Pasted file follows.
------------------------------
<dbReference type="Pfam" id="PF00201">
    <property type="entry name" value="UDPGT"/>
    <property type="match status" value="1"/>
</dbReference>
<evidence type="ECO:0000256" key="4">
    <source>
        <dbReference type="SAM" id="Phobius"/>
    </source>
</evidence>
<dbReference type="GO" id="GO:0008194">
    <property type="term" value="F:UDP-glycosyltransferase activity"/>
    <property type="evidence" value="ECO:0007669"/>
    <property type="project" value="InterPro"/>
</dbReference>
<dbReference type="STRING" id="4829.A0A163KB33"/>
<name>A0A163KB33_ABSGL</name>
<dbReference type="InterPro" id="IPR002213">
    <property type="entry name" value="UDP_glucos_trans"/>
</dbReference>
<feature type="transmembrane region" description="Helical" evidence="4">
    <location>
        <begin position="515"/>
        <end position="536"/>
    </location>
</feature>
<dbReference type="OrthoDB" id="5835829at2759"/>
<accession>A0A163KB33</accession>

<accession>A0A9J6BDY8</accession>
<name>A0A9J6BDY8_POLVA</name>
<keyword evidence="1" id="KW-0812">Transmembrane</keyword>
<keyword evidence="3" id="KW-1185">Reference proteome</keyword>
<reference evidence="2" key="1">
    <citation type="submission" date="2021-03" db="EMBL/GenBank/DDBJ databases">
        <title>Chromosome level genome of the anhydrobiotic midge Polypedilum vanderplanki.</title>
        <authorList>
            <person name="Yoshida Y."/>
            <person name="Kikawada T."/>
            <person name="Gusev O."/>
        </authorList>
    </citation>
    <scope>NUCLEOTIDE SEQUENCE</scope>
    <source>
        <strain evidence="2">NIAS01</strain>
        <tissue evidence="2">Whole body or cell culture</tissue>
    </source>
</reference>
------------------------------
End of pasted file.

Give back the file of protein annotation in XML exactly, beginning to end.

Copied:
<dbReference type="Pfam" id="PF00201">
    <property type="entry name" value="UDPGT"/>
    <property type="match status" value="1"/>
</dbReference>
<evidence type="ECO:0000256" key="4">
    <source>
        <dbReference type="SAM" id="Phobius"/>
    </source>
</evidence>
<dbReference type="GO" id="GO:0008194">
    <property type="term" value="F:UDP-glycosyltransferase activity"/>
    <property type="evidence" value="ECO:0007669"/>
    <property type="project" value="InterPro"/>
</dbReference>
<dbReference type="STRING" id="4829.A0A163KB33"/>
<name>A0A163KB33_ABSGL</name>
<dbReference type="InterPro" id="IPR002213">
    <property type="entry name" value="UDP_glucos_trans"/>
</dbReference>
<feature type="transmembrane region" description="Helical" evidence="4">
    <location>
        <begin position="515"/>
        <end position="536"/>
    </location>
</feature>
<dbReference type="OrthoDB" id="5835829at2759"/>
<accession>A0A163KB33</accession>

<accession>A0A9J6BDY8</accession>
<name>A0A9J6BDY8_POLVA</name>
<keyword evidence="1" id="KW-0812">Transmembrane</keyword>
<keyword evidence="3" id="KW-1185">Reference proteome</keyword>
<reference evidence="2" key="1">
    <citation type="submission" date="2021-03" db="EMBL/GenBank/DDBJ databases">
        <title>Chromosome level genome of the anhydrobiotic midge Polypedilum vanderplanki.</title>
        <authorList>
            <person name="Yoshida Y."/>
            <person name="Kikawada T."/>
            <person name="Gusev O."/>
        </authorList>
    </citation>
    <scope>NUCLEOTIDE SEQUENCE</scope>
    <source>
        <strain evidence="2">NIAS01</strain>
        <tissue evidence="2">Whole body or cell culture</tissue>
    </source>
</reference>